Sunday, March 29, 2009
March 29, 2009
Hummus isn't hard to find these days. Its on restaurant menus and easily found in the supermarket. That should be a good thing, but its not if what you're buying isn't really hummus. The reason I ask is because I recently ordered hummus in a restaurant and was served a delightful white bean dip. Was I happy? No, I was not. Even though it was yummy, it wasn't hummus. Hummus is strictly made with chickpeas.
I spent this past summer in Israel which could also be called hummus land. The creamy garbanzo bean spread is everywhere. They have like a whole aisle of it in the supermarket and I was once asked if I wanted it on my hotdog! Its the Israeli version of our ketchup. Anyways, since returning home I've noticed that the hummus here doesn't taste right. On further inspection I've found the culprit. It's the ingredients, or rather lack of ingredients. Hummus should be made with chickpeas (garbanzo beans), tahini, garlic, and lemon juice. If the hummus you're buying doesn't list tahini, (a paste made of sesame seeds) then your loosing out on a vital ingredient. When I make hummus myself I have really noticed that the quantity of tahini is really what makes an authentic tasting hummus.
Another ingredient to look out for is oil. Oil is found in a lot of commercial hummus, but real hummus does not use oil to bind the ingredients. You might see olive oil near the end of the ingredients and thats fine. When Hummus is served in the middle east, the top is usually hollowed in a little and olive oil is drizzled on top. Often times herbs like parsley or paprika will be added as a garnish.
Since returning to the states I've taken to making my own hummus because I've found that it is the closest to the Israeli Hummus I've grown accustomed to. When I lived in Jerusalem I used to walk to Mahane Yehuda, a crazy busy outdoor market and buy freshly made Hummus from a family that has been making hummus for who knows how long. Its hard to replicate that taste, but I've created my hummus recipe after trying and reading a number of different authentic ones. I'll post my recipe later in the post. However, if you aren't up for the task of soaking chickpeas overnight and shelling them. There are a couple of brands easily found in stores that I recommend.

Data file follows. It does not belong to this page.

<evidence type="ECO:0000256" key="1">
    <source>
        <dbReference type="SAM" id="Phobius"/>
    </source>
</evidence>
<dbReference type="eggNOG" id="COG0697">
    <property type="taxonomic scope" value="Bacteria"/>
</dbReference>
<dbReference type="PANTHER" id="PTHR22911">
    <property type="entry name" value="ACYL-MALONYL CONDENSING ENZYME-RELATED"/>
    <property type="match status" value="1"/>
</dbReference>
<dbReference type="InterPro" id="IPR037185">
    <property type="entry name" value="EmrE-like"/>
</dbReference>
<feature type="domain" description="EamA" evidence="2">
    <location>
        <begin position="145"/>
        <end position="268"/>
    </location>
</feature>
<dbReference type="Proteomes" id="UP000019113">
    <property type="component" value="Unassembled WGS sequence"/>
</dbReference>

1. Sabra Hummus
Its delicious and is an Israeli company. An interesting piece of trivia is the the word Sabra is another name for a person born in Israel. I love Sabra Hummus because it tastes authentic and I'm pretty sure it is sold in Israeli supermarkets under another name. A great thing about Sabra is that it has olive oil and other goodies on the top.
2. Trader Joe's Mediterranean Creamy Smooth Hummus
It comes in a larger size then the other Trader Joe's hummus and I think it tastes way better. It also has some pinenuts and olive oil on top. (I'm actually eating some as I type this.)
If you do plan on making your own hummus I highly recommend using dried chickpeas over canned. They can be found at your local supermarket usually in the Mexican or Middle Eastern section. Using dried chickpeas is admittedly some extra work, but the difference in flavor and texture is huge and its well worth the effort. Also make sure you have tahini/ tahina. it can be found in a can or bottle in Middle Eastern markets or sometimes in the Kosher/ Jewish section of your local supermarket.